SCOTUS On "Police Power," or, How Romney Can Spin RomneyCare v. ObamaCare
In his uphill battle to use fury over ObamaCare in his drive to unseat President Barack Obama, former Massachusetts Gov. Mitt Romney will always have a weak spot in his line: In the Bay State, he instituted the precursor to ObamaCare's individual mandate.
The text of the Supreme Court's ruling in National Federation of Business et al v. Sebelius [pdf] may make it easier for Romney to make his argument that the individual mandate is legal at the state level but not at the federal:
Because the police power is controlled by 50 different States instead of one national sovereign, the facets of governing that touch on citizens' daily lives are normally administered by smaller governments closer to the governed. The Framers thus ensured that powers which "in the ordinary course of affairs, concern the lives, liberties, and properties of the people" were held by governments more local and more accountable than a distant federal bureaucracy. The Federalist No. 45, at 293 (J. Madison). The independent power of the States also serves as a check on the power of the Federal Government: "By denying any one government complete jurisdiction over all the concerns of public life, federalism protects the liberty of the individual from arbitrary power."…
This case concerns two powers that the Constitution does grant the Federal Government, but which must be read carefully to avoid creating a general federal authority akin to the police power. The Constitution authorizes Congress to "regulate Commerce with foreign Nations, and among the several States, and with the Indian Tribes." Art. I, §8, cl. 3. Our precedents read that to mean that Congress may regulate "the channels of interstate commerce," "persons or things in interstate commerce," and "those activities that substantially affect interstate commerce."…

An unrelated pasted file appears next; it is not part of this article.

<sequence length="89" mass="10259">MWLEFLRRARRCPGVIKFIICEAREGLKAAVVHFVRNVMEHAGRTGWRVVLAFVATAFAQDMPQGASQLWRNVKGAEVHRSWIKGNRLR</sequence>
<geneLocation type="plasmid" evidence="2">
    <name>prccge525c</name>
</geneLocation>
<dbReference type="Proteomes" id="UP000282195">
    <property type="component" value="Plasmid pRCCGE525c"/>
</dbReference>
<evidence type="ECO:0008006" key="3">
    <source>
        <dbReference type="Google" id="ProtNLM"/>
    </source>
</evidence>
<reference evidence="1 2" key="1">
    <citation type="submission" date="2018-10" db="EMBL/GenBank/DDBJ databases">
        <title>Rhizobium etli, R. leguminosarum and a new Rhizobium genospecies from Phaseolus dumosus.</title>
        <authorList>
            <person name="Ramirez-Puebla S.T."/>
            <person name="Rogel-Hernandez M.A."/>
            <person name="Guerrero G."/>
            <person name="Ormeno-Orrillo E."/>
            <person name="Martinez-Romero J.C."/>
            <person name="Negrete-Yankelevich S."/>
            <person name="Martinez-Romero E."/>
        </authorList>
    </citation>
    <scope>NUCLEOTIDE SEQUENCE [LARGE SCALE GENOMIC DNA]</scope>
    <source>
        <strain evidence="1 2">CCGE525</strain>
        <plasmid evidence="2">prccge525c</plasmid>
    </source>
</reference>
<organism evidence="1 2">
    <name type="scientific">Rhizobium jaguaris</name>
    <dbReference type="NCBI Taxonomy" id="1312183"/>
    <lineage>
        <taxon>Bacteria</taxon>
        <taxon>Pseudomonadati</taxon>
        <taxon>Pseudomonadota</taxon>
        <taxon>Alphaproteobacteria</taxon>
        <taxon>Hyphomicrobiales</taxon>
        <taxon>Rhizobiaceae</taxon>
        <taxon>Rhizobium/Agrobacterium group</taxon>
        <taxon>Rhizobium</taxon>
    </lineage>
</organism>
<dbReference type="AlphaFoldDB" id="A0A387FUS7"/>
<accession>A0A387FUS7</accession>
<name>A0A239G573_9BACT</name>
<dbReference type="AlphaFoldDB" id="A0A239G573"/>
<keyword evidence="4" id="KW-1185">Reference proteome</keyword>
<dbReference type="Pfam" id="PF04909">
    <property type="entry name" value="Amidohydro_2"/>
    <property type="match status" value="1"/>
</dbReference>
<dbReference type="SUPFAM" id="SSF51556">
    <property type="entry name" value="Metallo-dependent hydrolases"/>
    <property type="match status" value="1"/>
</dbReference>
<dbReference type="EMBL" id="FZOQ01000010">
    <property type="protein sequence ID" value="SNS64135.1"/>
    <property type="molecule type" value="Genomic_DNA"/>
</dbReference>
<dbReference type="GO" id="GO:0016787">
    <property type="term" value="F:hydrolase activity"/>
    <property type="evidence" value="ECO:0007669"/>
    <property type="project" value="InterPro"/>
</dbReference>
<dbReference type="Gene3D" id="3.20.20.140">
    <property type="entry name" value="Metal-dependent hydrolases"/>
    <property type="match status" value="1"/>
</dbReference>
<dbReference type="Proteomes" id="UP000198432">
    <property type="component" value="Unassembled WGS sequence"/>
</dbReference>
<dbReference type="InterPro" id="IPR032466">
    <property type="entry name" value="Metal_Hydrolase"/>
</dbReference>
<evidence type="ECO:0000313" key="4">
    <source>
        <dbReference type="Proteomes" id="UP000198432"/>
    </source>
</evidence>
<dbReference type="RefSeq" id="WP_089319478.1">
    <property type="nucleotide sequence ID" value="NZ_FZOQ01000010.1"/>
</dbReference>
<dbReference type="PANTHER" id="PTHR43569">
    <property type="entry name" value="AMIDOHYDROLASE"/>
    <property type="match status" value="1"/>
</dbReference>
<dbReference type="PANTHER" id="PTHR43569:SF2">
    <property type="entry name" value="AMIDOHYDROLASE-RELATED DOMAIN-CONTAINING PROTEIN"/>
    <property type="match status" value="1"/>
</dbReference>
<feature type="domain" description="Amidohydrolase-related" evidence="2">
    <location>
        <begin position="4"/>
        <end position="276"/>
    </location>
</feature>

Any police power to regulate individuals as such, as opposed to their activities, remains vested in the States…
Upholding the individual mandate under the Taxing Clause thus does not recognize any new federal power. It determines that Congress has used an existing one
Second, Congress's ability to use its taxing power to influence conduct is not without limits. A few of our cases policed these limits aggressively, invalidating punitive exactions obviously designed to regulate behavior otherwise regarded at the time as beyond federal authority.
Romney still has the problem that in every single category of health care spending, Massachusetts has higher costs than the United States as a whole. The high court's ObamaCare ruling, it seems as I work my way through it, is made mostly or entirely on legal and separation-of-powers arguments, not economic arguments. So Romney still has no economic argument. But he can stand tall and declare, "I had the power to force people to buy health insurance, and I used it within the bounds of existing law and precedent."
That should win him plenty of votes.
As you might imagine, I disagree with the Supreme Court's decision and I agree with the dissent.
What the court did not do on its last day in session, I will do on my first day if elected president of the United States. And that is I will act to repeal Obamacare.
Let's make clear that we understand what the court did and did not do.
What the court did today was say that Obamacare does not violate the Constitution. What they did not do was say that Obamacare is good law or that it's good policy.
Obamacare was bad policy yesterday. It's bad policy today. Obamacare was bad law yesterday. It's bad law today.
Let me tell you why I say that…